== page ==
Reference(title='Direct Submission', ...)],
'sequence_version': 1,
'source': "Saccharomyces cerevisiae (baker's yeast)",
'taxonomy': ['Eukaryota',

Note that the keys are almost always lowercase_separated_by_underscores. There’s little agreement about standard key names, although the records you get from one database or source will tend to agree with each other. You’ll also notice there’s a great deal of heterogeneity in what’s used for an annotation value. Some are plain text (‘organism’), others are a list of strings (‘taxonomy’, ‘keywords’) and some use special Biopython classes to represent complex information (‘references’). This means that accessing or modifying the annotations can be easy or complicated:

>>> if 'Saccharomycetales' in sr.annotations['taxonomy']:
   print 'correct taxa'
correct taxa

# add a reference to the annotations
>>> new_ref = Reference (title="The 5' end of the ..." ...)
>>> sr.annotations.references.append (new_ref)

# find out what the date is, where the format may not be consistent
>>> import datetime
>>> try:
   mod_date = datetime.strptime(sr.annotations['date'], '%d-%b-%Y')
except ValueError, err:
   # if date in wrong format

A consequence of storing annotations in a dictionary is that there cannot be two annotations of the same type. This is generally true but but occasionally files will occur that do have this problem.

features (list): A list of SeqFeatures for data that is associated with specific location in the sequence. This is a more complicated tiopic that we’ll discuss in the next installment.

(In more recent version of Biopython, SeqRecords have an additional member, letter_annotations. This is a dictionary of properties for every location along the sequence, and usually used quality scores (e.g. Section 16.1.5) or secondary structure information (e.g. from Stockholm/PFAM alignment files).)

Previously, I noted how the right way to do sequence IO was with Bio.SeqIO. There are two other methods that can be useful for quickly dumping a SeqRecord to the screen or a file. ‘print’ will throw a reasonably readable form of the SeqRecord data to the screen:

>>> print sr2
ID: NM_001083539.1
Name: NM_001083539
Description: Homo sapiens killer cell immunoglobulin-like receptor, three domains, short cytoplasmic tail, 1 (KIR3DS1), mRNA.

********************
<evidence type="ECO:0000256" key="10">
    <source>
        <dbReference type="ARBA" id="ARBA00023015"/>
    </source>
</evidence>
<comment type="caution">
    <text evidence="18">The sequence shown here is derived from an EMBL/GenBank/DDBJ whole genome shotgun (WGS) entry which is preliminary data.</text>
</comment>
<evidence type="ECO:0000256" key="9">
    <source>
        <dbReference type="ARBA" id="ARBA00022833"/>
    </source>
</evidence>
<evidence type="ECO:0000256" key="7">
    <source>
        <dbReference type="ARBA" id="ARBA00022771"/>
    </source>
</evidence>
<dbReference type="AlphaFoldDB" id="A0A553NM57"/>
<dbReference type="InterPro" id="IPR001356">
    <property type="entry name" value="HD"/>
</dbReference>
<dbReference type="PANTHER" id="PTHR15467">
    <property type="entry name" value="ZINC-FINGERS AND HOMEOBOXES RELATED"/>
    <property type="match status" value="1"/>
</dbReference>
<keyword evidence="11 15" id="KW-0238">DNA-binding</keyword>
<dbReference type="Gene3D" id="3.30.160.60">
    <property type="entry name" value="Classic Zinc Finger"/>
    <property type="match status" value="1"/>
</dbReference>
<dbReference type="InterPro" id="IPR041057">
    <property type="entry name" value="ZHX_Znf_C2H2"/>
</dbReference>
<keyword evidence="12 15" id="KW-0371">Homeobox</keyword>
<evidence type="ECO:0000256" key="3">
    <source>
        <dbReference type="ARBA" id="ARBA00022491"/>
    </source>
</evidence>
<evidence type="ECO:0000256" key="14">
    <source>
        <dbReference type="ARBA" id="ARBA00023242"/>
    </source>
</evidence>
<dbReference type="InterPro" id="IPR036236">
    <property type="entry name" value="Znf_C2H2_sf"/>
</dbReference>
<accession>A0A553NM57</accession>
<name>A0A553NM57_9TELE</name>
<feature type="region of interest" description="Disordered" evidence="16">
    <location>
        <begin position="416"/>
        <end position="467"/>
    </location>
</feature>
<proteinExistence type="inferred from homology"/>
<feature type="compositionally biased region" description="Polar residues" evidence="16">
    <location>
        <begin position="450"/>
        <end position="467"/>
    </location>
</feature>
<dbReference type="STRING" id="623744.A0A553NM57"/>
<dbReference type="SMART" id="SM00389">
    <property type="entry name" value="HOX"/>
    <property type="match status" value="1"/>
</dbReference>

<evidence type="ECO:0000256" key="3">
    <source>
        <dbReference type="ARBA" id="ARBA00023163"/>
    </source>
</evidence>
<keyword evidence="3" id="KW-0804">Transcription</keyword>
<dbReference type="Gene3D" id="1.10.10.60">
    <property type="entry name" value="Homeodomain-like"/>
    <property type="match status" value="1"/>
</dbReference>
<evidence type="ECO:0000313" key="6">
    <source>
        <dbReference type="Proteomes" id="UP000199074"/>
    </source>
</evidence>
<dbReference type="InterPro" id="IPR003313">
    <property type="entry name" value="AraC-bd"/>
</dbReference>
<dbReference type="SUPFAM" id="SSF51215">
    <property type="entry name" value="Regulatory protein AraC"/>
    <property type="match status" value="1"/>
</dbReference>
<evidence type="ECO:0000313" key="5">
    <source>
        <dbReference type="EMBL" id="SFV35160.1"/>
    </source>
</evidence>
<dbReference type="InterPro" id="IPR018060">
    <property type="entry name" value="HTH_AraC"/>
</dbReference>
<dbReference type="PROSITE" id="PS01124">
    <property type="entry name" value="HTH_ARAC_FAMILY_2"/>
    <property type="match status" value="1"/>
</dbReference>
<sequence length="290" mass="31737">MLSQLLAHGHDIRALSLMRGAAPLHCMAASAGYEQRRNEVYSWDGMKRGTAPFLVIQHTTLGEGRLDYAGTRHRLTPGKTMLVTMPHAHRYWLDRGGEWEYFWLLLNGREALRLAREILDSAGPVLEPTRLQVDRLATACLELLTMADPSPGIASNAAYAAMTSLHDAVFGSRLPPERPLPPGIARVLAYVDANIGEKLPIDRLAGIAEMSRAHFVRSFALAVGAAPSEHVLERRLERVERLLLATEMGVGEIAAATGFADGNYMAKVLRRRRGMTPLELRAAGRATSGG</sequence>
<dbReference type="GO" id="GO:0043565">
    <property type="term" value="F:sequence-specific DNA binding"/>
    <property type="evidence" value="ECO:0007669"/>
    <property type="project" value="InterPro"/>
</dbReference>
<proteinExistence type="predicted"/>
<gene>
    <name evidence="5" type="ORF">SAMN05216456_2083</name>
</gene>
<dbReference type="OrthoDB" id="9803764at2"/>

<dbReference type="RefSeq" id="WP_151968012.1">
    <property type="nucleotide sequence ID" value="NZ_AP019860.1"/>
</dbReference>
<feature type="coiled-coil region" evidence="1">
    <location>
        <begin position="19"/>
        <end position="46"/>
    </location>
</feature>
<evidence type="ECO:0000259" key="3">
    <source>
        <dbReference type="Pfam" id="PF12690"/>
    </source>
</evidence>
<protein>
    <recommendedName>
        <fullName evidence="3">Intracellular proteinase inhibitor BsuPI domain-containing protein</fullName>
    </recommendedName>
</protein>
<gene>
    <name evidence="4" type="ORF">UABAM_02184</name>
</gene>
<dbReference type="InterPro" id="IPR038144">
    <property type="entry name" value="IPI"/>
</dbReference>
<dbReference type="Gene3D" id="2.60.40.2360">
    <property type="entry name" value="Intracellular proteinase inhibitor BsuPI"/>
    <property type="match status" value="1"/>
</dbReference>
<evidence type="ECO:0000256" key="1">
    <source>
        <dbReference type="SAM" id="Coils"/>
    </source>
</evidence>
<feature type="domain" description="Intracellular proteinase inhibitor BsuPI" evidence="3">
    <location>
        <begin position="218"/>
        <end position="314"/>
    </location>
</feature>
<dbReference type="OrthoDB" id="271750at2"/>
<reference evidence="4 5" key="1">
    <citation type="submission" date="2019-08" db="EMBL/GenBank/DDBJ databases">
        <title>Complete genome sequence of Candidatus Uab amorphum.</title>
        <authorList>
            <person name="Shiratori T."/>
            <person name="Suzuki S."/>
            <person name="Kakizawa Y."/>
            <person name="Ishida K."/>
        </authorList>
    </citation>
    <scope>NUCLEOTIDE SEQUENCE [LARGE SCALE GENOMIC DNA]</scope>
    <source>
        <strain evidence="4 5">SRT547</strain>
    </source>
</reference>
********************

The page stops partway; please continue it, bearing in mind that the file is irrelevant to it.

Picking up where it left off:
Number of features: 26

And the 'format' method can be used to choose a specific formal format:

>>> print sr_2.format('fasta')
>NM_001083539.1 Homo sapiens killer cell immunoglobulin-like receptor, three domains, short cytoplasmic tail, 1 (KIR3DS1), mRNA.

It’s worth paying attention to how the fields in different file formats map to the SeqRecord object. For example, the VERSION, LOCUS and DEFINITION line in a Genbank file become the id, name and description field of a SeqRecord respectively. When written out to a Fasta file, the id becomes the first entry on the accession line, with the description appended. The name is lost, as are the annotations and features. The moral here is probably to stick to using as few formats as possible and ones that are complex enough to support the data you are interested in.

Back in the previous installment, I also noted that Seqs were basically strings and could do just about anything strings could:

>>> s = Seq ('ACGTACGT')
>>> 'ACG' in s
>>> s[0]
>>> s[:5]
Seq('ACGTA', Alphabet())

The same holds for SeqRecords in many regards. They can be sliced, indexed and queried:

>>> sr = SeqRecord (s)
>>> sr
SeqRecord(seq=Seq('ACGTACGT', Alphabet()), id='<unknown id>', name='<unknown name>', description='<unknown description>', dbxrefs=[])
>>> 'ACG' in sr
>>> sr[0]
>>> sr[:5]
SeqRecord(seq=Seq('ACGTA', Alphabet()), id='<unknown id>', name='<unknown name>', description='<unknown description>', dbxrefs=[])

SeqRecords can even be concatenated:

>>> sr[:3] + sr[5:]
SeqRecord(seq=Seq('ACGCGT', Alphabet()), id='<unknown id>', name='<unknown name>', description='<unknown description>', dbxrefs=[])